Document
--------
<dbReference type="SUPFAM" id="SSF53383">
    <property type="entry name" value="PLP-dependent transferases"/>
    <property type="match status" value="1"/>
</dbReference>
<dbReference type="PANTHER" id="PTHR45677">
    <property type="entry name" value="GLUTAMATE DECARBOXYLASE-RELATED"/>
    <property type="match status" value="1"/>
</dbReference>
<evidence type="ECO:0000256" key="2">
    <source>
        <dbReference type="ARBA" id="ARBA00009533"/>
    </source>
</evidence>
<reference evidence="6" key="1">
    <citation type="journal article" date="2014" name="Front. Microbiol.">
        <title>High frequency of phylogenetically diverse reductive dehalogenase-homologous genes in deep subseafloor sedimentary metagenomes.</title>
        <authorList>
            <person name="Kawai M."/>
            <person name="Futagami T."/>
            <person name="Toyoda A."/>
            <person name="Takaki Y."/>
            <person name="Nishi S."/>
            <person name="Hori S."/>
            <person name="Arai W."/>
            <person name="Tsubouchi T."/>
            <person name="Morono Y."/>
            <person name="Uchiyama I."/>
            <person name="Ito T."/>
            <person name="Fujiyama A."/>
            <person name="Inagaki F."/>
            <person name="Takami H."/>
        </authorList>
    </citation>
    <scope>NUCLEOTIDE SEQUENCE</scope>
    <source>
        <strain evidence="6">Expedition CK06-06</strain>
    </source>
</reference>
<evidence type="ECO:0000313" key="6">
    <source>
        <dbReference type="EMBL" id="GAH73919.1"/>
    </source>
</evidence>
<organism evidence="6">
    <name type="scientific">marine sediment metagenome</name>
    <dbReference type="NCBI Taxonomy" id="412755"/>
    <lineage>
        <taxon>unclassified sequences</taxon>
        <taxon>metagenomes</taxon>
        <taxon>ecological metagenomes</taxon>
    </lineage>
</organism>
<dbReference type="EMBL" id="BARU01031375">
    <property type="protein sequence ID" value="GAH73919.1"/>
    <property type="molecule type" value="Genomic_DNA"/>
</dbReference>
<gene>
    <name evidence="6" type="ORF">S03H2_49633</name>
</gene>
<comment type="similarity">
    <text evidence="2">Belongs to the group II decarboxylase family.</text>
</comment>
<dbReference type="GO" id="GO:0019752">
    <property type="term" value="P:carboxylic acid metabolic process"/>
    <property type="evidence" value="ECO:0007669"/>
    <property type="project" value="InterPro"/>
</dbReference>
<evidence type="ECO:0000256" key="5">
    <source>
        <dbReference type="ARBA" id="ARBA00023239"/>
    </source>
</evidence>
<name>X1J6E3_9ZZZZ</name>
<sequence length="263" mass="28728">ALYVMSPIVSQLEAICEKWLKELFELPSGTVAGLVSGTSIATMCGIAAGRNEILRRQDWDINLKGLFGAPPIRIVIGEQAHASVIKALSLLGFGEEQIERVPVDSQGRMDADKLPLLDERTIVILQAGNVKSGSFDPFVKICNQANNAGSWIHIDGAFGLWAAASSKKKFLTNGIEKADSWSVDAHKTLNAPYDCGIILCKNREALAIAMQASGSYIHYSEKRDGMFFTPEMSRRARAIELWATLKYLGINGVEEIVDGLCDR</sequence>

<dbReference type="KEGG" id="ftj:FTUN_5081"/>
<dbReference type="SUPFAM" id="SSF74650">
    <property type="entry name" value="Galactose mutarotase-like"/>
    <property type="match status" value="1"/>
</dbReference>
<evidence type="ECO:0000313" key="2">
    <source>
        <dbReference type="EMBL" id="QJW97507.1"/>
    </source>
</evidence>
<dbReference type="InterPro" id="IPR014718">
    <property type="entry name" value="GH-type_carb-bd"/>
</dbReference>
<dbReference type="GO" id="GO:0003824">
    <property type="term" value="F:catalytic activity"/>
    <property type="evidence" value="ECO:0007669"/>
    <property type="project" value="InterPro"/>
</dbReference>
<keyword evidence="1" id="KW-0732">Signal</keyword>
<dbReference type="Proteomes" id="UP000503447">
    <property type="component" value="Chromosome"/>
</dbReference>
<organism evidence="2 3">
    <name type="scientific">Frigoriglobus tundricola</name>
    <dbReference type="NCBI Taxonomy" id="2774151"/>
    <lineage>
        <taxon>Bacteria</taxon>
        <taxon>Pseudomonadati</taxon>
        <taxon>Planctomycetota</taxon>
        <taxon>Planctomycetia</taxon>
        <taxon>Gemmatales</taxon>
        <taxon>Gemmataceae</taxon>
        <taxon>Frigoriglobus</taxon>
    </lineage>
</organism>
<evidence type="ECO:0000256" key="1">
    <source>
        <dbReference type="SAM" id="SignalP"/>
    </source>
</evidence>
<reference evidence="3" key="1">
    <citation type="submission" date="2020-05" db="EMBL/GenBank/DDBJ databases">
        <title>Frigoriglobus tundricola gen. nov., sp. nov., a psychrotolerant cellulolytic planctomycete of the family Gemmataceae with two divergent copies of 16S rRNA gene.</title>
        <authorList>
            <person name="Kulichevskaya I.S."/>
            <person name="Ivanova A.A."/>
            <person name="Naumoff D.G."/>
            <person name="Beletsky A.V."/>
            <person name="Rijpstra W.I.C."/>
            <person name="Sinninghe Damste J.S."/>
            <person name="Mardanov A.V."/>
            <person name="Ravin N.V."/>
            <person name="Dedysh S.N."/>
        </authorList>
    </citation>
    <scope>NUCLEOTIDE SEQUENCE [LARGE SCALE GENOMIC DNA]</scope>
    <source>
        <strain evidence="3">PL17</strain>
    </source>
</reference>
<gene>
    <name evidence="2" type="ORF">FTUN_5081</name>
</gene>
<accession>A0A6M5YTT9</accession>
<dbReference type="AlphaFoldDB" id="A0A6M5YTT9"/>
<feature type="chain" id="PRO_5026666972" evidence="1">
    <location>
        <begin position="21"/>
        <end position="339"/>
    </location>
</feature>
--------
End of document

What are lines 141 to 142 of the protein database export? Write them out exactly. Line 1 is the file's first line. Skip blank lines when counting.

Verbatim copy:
    <location>
        <begin position="21"/>